But the big surprise comes from Saudi Arabia itself, which the researchers said needs $106 per barrel to make ends meet. Not because getting it out of the ground is expensive (it isn’t), but because the Saudi government spends its oil revenues so freely that everything would quickly crash without that sort of a world market price.

If that’s correct – and we have no reason to suppose that it isn’t – then the real reason why Saudi Arabia has opted not to cut production is not what we think it is. Rather than simply trying to face down the Texans in a poker game where Riyadh has a bigger pile of chips, Riyadh is looking real disaster in the face and has no real choice but to go for whatever money it can get. If it were a farmer, according to this argument, it might eventually be in danger of having to eat next year’s seed corn. Its alternatives would be few and far between.

That, of course, is a ludicrous extrapolation. Saudi Arabia could leverage its future oil production any time it felt like it. And anyway, a former government adviser called Mohammad al-Sabban told the BBC in mid-January that the country could easily withstand eight years or more of low oil prices, thanks to a fairly substantial set of government spending cuts and a cash pile of 3tn Saudi riyals (£527bn). That’s around £28,000 of cushion for every Saudi national in the country, by the way. Not bad.

The Saudi Succession

Still other conspiracy theorists point to a period of possible instability within the Saudi administration itself. King Abdullah’s death from pneumonia has now set the Saudi succession onto a new course – and sooner or later there’s going to be trouble in the ruling family. Trouble, not least, because all the remaining heirs to the throne are elderly, and factionalism and rivalry between them is rife.

Unlike most monarchies, where the crown passes to the eldest son, the Saudi kingdom passes from the eldest of the original King Abdulaziz’s sons to the next eldest. And, since Abdulaziz died in 1953, you can figure the rest out for yourself. Most of the current contenders are in their seventies.

Yes, we know that it was the eldest son, Salman (79), who got the top job this time, pretty much as family protocol dictated.  But next time round it’ll get messy. In a break with tradition, the late King Abdullah had personally appointed his very youngest brother, Prince Muqrin, aged only 69, as deputy heir (after Salman) – thus leap-frogging a whole clutch of older brothers, all of whom who can expected to feel a bit upset. Rows are already rumoured over which concubine’s sons should take precedence over which others – and although we can expect the royal family to stay outwardly solid, you can bet that it will be boiling within.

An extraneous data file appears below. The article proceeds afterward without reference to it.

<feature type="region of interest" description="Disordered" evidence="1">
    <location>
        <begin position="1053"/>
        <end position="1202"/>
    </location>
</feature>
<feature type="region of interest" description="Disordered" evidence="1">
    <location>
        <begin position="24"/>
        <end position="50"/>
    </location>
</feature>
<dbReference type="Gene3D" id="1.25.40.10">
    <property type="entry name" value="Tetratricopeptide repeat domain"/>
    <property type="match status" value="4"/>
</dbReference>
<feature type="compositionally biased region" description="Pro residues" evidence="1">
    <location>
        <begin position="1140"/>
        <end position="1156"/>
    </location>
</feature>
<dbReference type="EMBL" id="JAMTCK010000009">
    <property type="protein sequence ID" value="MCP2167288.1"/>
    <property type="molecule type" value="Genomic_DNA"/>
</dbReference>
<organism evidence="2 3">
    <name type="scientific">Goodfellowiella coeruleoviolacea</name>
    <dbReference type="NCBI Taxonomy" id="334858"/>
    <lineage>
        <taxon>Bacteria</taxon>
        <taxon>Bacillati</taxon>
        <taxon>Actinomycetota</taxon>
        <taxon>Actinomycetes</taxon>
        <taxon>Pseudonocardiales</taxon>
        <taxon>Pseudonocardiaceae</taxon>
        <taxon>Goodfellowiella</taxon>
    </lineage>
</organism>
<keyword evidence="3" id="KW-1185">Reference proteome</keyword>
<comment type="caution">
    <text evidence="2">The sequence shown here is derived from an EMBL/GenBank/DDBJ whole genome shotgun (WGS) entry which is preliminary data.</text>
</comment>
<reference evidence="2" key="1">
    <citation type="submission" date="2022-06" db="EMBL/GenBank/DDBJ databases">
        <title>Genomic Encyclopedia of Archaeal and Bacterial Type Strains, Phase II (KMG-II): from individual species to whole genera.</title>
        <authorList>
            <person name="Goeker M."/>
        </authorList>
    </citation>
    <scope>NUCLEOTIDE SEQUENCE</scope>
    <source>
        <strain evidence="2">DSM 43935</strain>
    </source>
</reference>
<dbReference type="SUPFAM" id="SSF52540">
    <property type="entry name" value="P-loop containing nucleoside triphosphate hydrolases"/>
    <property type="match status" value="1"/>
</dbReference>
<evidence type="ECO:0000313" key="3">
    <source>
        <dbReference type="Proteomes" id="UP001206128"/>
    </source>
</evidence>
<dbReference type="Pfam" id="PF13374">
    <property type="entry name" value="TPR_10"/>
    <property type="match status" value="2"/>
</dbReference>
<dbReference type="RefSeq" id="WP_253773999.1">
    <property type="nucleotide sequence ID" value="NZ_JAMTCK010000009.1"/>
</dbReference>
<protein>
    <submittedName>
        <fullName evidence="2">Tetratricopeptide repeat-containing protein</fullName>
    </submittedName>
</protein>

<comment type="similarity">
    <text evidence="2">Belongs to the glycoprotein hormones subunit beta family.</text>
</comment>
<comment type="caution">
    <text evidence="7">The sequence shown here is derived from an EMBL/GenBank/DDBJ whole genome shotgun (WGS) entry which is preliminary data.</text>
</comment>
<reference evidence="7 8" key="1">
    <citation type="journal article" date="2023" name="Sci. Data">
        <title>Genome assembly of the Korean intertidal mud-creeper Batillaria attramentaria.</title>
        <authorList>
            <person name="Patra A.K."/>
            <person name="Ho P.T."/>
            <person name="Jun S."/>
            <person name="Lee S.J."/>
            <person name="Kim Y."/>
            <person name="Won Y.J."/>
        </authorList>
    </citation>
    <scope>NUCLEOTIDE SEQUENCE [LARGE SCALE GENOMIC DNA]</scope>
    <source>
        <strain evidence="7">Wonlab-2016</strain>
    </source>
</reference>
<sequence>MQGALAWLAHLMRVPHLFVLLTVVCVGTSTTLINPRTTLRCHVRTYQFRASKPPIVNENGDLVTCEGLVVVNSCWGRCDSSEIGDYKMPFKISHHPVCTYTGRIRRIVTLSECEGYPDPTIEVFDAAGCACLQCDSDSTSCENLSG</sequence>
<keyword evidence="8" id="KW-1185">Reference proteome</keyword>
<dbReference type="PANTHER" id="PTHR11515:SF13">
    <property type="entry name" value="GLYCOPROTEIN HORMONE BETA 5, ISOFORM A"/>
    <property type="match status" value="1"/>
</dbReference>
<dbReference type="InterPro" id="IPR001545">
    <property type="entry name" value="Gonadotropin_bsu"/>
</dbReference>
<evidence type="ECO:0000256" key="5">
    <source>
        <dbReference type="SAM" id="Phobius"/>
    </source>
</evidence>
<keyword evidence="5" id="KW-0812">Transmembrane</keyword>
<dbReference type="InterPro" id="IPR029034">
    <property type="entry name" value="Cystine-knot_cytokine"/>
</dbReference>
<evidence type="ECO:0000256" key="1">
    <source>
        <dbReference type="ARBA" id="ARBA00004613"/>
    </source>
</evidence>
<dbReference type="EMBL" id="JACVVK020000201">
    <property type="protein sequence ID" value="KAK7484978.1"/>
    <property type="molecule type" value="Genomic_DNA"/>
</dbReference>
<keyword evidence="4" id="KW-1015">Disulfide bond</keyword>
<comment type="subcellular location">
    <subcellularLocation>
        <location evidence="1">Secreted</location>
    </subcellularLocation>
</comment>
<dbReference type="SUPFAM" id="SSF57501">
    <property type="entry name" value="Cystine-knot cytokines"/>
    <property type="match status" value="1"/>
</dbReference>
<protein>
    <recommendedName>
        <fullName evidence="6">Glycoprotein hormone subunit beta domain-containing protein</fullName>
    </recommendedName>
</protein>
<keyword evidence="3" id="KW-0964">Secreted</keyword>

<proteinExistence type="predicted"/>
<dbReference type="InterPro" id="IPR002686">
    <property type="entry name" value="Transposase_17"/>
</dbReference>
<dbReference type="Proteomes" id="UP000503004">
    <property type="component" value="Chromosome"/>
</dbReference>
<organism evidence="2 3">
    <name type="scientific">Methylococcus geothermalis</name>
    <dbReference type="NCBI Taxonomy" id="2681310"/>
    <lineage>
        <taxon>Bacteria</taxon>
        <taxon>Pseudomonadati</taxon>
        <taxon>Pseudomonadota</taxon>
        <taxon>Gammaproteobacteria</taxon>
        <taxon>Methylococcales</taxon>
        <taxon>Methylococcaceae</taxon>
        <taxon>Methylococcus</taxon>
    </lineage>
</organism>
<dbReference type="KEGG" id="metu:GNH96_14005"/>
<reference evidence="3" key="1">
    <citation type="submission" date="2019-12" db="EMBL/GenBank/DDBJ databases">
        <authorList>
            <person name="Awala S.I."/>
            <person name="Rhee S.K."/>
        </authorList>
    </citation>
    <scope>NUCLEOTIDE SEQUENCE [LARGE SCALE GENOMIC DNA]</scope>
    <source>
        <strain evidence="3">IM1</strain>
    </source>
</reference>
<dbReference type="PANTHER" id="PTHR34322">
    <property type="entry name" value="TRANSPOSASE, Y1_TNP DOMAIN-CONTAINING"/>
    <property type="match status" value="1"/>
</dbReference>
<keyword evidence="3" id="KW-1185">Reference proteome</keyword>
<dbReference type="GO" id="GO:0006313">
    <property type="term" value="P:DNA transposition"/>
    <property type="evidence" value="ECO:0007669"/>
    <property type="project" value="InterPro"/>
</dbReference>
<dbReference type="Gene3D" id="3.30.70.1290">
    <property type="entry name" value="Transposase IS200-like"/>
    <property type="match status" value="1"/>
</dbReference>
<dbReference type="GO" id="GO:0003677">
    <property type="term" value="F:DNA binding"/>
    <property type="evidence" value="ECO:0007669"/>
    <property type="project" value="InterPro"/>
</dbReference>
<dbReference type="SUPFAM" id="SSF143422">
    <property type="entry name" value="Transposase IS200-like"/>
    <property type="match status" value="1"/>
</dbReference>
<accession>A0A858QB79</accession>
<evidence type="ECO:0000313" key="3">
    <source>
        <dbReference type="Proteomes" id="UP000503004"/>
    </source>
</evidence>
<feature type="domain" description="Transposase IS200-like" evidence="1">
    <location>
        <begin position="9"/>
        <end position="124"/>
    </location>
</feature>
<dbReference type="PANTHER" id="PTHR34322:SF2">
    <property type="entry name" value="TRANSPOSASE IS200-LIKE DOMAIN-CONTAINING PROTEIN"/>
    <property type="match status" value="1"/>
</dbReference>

That matters, because Salman is considered to be a particularly conservative character, which does not bode well for the country’s budding democracy movement. Saudi Arabia has other tensions with America – partly over the Arab Spring (which it took care to suppress on its own soil) and partly over Syria, where its heavily Sunni, anti-Assad and anti-Iran positions took it into supporting the armed resistance against Assad – part of which has unfortunately morphed into Islamic State. Very embarrassing.

Unsurprisingly, that particular alignment is effectively lapsing these days, and not before time probably – but  now that IS has started talking about attacking its former sympathiser, the relationship between Riyadh, Washington and Assad has moved into John Le Carré territory. Some tinhats, indeed, are claiming that Barack Obama is secretly in league with the Saudis, and that everything else is just a cover story. For all the good that would do for both of them.

Rolling Out the Risk Scenario

And so the conspiracy theories roll on. It seems almost pointless to dwell on them when the thing that really stands out is how the collateral damage to the world’s oil markets is stacking up.

We’ve already seen that the worst damage is happening in single-industry states like Venezuela, Nigeria and Russia – all of which rely horrendously on oil and gas revenues. Nigeria alone gets 98% of its export earnings and more than 80% of its government revenues from oil and gas – which might explain a lot about the government’s present mess. Russia’s President Vladimir Putin hasn’t dared to try and extort political concessions from the West because he can’t risk losing the only thing that’s keeping his people’s larders stocked with food.

And here in Britain, with North Sea oil contributing so much to the economy of a certain northern country, this year’s 50% cutback in exploration, drilling and support activity is going to make life exceptionally difficult for Nicola Sturgeon – with oil towns like Aberdeen feeling the initial pinch, but with the central government coffers taking the strain as the year progresses.

As for America, I find it hard to see how the present price problem will do much more than take out some of the biggest and most over-leveraged gamblers. Unlike virtually every other country we’ve mentioned so far, the United States has a truly diversified economy with a mobile, solvent financial system that can lay off most of the future risk in one way or another.

But what if the low crude price sticks for another three years, as BP’s boss Bob Dudley forecast only the other week? That’s a prospect that will overturn many of our assumptions about the robust nature of the oil industry’s finances.

And beyond that? Can the alternative energy suppliers survive unscathed, with oil at $50 a barrel chopping away at their already weak state of price-competitiveness? What if a slowing world economy (down to 3.5% growth in 2015/16, says the IMF) should decide that it simply has other priorities right now than spending trillions on new energy sources?

We are in a new situation, and it would be a reckless commentator who pretended that we can expect a rapid return to business as normal. The convergence of economic, geopolitical and scientific factors is set to test everyone’s mettle, and the old assumption that the laws of energy supply and demand will resume their normal functioning deserves to be at least examined closely, and very probably challenged.